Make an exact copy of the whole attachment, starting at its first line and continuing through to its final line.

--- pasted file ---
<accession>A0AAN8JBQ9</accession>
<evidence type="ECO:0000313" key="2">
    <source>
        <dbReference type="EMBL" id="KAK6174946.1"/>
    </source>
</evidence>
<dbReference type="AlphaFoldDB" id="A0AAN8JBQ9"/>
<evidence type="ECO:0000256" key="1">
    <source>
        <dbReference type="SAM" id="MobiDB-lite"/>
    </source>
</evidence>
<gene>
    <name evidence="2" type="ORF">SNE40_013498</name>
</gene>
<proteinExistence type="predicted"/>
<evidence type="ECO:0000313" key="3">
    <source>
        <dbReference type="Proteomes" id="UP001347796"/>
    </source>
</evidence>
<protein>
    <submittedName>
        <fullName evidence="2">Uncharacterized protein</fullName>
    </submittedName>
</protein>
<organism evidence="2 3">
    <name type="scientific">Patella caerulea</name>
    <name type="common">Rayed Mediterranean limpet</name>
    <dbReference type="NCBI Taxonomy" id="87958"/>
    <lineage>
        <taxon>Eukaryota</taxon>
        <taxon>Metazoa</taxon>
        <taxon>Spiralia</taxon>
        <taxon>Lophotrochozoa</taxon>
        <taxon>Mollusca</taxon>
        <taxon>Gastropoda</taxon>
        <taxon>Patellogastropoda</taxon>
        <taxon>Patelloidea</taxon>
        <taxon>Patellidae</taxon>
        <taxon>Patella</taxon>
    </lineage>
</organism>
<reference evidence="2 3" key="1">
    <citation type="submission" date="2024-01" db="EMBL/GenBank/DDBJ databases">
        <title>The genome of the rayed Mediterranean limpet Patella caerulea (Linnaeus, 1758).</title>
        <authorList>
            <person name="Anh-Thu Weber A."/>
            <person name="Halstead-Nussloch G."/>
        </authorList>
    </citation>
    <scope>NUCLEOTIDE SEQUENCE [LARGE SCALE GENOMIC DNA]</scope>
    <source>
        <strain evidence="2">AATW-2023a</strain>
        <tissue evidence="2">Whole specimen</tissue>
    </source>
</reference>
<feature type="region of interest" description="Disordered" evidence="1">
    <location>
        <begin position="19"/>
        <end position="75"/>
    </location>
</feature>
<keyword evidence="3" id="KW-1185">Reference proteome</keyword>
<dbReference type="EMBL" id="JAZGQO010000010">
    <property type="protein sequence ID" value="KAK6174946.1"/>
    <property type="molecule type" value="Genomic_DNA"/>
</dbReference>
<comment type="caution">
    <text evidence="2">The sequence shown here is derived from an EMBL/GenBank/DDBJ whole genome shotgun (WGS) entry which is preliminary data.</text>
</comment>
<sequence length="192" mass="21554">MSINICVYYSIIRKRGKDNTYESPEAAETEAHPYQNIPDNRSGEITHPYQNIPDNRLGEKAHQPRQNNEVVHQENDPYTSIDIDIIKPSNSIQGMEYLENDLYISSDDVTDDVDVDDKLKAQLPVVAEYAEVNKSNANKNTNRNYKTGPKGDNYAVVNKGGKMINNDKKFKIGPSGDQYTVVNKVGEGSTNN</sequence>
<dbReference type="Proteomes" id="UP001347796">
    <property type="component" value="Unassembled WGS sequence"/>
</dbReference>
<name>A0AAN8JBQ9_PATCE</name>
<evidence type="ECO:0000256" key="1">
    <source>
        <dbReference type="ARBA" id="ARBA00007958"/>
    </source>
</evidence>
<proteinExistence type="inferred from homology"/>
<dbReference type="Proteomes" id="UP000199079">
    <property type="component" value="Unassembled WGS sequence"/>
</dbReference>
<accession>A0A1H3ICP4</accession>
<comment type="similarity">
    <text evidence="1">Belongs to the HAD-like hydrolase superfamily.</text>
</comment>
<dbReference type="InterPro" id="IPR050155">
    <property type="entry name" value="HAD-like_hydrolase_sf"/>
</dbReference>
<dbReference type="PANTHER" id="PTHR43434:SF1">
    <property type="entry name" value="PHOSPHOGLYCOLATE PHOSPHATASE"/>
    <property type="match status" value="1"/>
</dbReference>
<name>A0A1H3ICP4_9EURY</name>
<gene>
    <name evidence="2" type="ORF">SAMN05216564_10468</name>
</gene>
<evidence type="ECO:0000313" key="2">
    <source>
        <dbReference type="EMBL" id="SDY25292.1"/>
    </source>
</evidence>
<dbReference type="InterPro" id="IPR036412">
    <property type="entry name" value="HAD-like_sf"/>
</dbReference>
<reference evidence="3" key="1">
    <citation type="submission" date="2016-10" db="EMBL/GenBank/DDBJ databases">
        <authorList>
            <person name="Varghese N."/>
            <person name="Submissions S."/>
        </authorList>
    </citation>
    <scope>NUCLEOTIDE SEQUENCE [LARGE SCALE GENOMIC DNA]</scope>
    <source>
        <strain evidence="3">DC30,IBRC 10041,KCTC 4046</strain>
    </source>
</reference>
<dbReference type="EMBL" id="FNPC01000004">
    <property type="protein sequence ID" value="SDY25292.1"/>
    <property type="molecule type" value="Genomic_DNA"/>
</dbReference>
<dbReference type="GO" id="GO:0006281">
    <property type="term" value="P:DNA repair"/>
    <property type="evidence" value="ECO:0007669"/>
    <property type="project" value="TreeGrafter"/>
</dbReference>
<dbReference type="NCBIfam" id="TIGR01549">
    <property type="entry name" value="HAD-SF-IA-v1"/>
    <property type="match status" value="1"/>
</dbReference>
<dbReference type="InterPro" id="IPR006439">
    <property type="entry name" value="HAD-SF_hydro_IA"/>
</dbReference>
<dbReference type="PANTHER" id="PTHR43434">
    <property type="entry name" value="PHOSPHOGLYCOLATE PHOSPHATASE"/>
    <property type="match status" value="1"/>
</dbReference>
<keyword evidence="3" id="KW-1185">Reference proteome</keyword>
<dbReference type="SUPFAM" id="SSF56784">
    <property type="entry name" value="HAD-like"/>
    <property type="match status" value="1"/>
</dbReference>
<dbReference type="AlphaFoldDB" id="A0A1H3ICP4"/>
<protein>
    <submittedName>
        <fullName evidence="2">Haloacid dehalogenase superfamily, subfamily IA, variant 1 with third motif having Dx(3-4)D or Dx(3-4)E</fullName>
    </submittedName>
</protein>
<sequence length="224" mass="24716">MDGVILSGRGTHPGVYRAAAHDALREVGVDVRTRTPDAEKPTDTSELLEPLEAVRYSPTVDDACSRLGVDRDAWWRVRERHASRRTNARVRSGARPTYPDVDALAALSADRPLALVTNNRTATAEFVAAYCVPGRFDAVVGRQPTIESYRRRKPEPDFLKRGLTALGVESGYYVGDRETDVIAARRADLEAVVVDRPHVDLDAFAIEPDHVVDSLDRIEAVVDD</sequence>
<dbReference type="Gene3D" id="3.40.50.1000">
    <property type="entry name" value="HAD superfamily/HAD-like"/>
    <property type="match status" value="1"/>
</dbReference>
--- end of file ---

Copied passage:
<accession>A0AAN8JBQ9</accession>
<evidence type="ECO:0000313" key="2">
    <source>
        <dbReference type="EMBL" id="KAK6174946.1"/>
    </source>
</evidence>
<dbReference type="AlphaFoldDB" id="A0AAN8JBQ9"/>
<evidence type="ECO:0000256" key="1">
    <source>
        <dbReference type="SAM" id="MobiDB-lite"/>
    </source>
</evidence>
<gene>
    <name evidence="2" type="ORF">SNE40_013498</name>
</gene>
<proteinExistence type="predicted"/>
<evidence type="ECO:0000313" key="3">
    <source>
        <dbReference type="Proteomes" id="UP001347796"/>
    </source>
</evidence>
<protein>
    <submittedName>
        <fullName evidence="2">Uncharacterized protein</fullName>
    </submittedName>
</protein>
<organism evidence="2 3">
    <name type="scientific">Patella caerulea</name>
    <name type="common">Rayed Mediterranean limpet</name>
    <dbReference type="NCBI Taxonomy" id="87958"/>
    <lineage>
        <taxon>Eukaryota</taxon>
        <taxon>Metazoa</taxon>
        <taxon>Spiralia</taxon>
        <taxon>Lophotrochozoa</taxon>
        <taxon>Mollusca</taxon>
        <taxon>Gastropoda</taxon>
        <taxon>Patellogastropoda</taxon>
        <taxon>Patelloidea</taxon>
        <taxon>Patellidae</taxon>
        <taxon>Patella</taxon>
    </lineage>
</organism>
<reference evidence="2 3" key="1">
    <citation type="submission" date="2024-01" db="EMBL/GenBank/DDBJ databases">
        <title>The genome of the rayed Mediterranean limpet Patella caerulea (Linnaeus, 1758).</title>
        <authorList>
            <person name="Anh-Thu Weber A."/>
            <person name="Halstead-Nussloch G."/>
        </authorList>
    </citation>
    <scope>NUCLEOTIDE SEQUENCE [LARGE SCALE GENOMIC DNA]</scope>
    <source>
        <strain evidence="2">AATW-2023a</strain>
        <tissue evidence="2">Whole specimen</tissue>
    </source>
</reference>
<feature type="region of interest" description="Disordered" evidence="1">
    <location>
        <begin position="19"/>
        <end position="75"/>
    </location>
</feature>
<keyword evidence="3" id="KW-1185">Reference proteome</keyword>
<dbReference type="EMBL" id="JAZGQO010000010">
    <property type="protein sequence ID" value="KAK6174946.1"/>
    <property type="molecule type" value="Genomic_DNA"/>
</dbReference>
<comment type="caution">
    <text evidence="2">The sequence shown here is derived from an EMBL/GenBank/DDBJ whole genome shotgun (WGS) entry which is preliminary data.</text>
</comment>
<sequence length="192" mass="21554">MSINICVYYSIIRKRGKDNTYESPEAAETEAHPYQNIPDNRSGEITHPYQNIPDNRLGEKAHQPRQNNEVVHQENDPYTSIDIDIIKPSNSIQGMEYLENDLYISSDDVTDDVDVDDKLKAQLPVVAEYAEVNKSNANKNTNRNYKTGPKGDNYAVVNKGGKMINNDKKFKIGPSGDQYTVVNKVGEGSTNN</sequence>
<dbReference type="Proteomes" id="UP001347796">
    <property type="component" value="Unassembled WGS sequence"/>
</dbReference>
<name>A0AAN8JBQ9_PATCE</name>
<evidence type="ECO:0000256" key="1">
    <source>
        <dbReference type="ARBA" id="ARBA00007958"/>
    </source>
</evidence>
<proteinExistence type="inferred from homology"/>
<dbReference type="Proteomes" id="UP000199079">
    <property type="component" value="Unassembled WGS sequence"/>
</dbReference>
<accession>A0A1H3ICP4</accession>
<comment type="similarity">
    <text evidence="1">Belongs to the HAD-like hydrolase superfamily.</text>
</comment>
<dbReference type="InterPro" id="IPR050155">
    <property type="entry name" value="HAD-like_hydrolase_sf"/>
</dbReference>
<dbReference type="PANTHER" id="PTHR43434:SF1">
    <property type="entry name" value="PHOSPHOGLYCOLATE PHOSPHATASE"/>
    <property type="match status" value="1"/>
</dbReference>
<name>A0A1H3ICP4_9EURY</name>
<gene>
    <name evidence="2" type="ORF">SAMN05216564_10468</name>
</gene>
<evidence type="ECO:0000313" key="2">
    <source>
        <dbReference type="EMBL" id="SDY25292.1"/>
    </source>
</evidence>
<dbReference type="InterPro" id="IPR036412">
    <property type="entry name" value="HAD-like_sf"/>
</dbReference>
<reference evidence="3" key="1">
    <citation type="submission" date="2016-10" db="EMBL/GenBank/DDBJ databases">
        <authorList>
            <person name="Varghese N."/>
            <person name="Submissions S."/>
        </authorList>
    </citation>
    <scope>NUCLEOTIDE SEQUENCE [LARGE SCALE GENOMIC DNA]</scope>
    <source>
        <strain evidence="3">DC30,IBRC 10041,KCTC 4046</strain>
    </source>
</reference>
<dbReference type="EMBL" id="FNPC01000004">
    <property type="protein sequence ID" value="SDY25292.1"/>
    <property type="molecule type" value="Genomic_DNA"/>
</dbReference>
<dbReference type="GO" id="GO:0006281">
    <property type="term" value="P:DNA repair"/>
    <property type="evidence" value="ECO:0007669"/>
    <property type="project" value="TreeGrafter"/>
</dbReference>
<dbReference type="NCBIfam" id="TIGR01549">
    <property type="entry name" value="HAD-SF-IA-v1"/>
    <property type="match status" value="1"/>
</dbReference>
<dbReference type="InterPro" id="IPR006439">
    <property type="entry name" value="HAD-SF_hydro_IA"/>
</dbReference>
<dbReference type="PANTHER" id="PTHR43434">
    <property type="entry name" value="PHOSPHOGLYCOLATE PHOSPHATASE"/>
    <property type="match status" value="1"/>
</dbReference>
<keyword evidence="3" id="KW-1185">Reference proteome</keyword>
<dbReference type="SUPFAM" id="SSF56784">
    <property type="entry name" value="HAD-like"/>
    <property type="match status" value="1"/>
</dbReference>
<dbReference type="AlphaFoldDB" id="A0A1H3ICP4"/>
<protein>
    <submittedName>
        <fullName evidence="2">Haloacid dehalogenase superfamily, subfamily IA, variant 1 with third motif having Dx(3-4)D or Dx(3-4)E</fullName>
    </submittedName>
</protein>
<sequence length="224" mass="24716">MDGVILSGRGTHPGVYRAAAHDALREVGVDVRTRTPDAEKPTDTSELLEPLEAVRYSPTVDDACSRLGVDRDAWWRVRERHASRRTNARVRSGARPTYPDVDALAALSADRPLALVTNNRTATAEFVAAYCVPGRFDAVVGRQPTIESYRRRKPEPDFLKRGLTALGVESGYYVGDRETDVIAARRADLEAVVVDRPHVDLDAFAIEPDHVVDSLDRIEAVVDD</sequence>
<dbReference type="Gene3D" id="3.40.50.1000">
    <property type="entry name" value="HAD superfamily/HAD-like"/>
    <property type="match status" value="1"/>
</dbReference>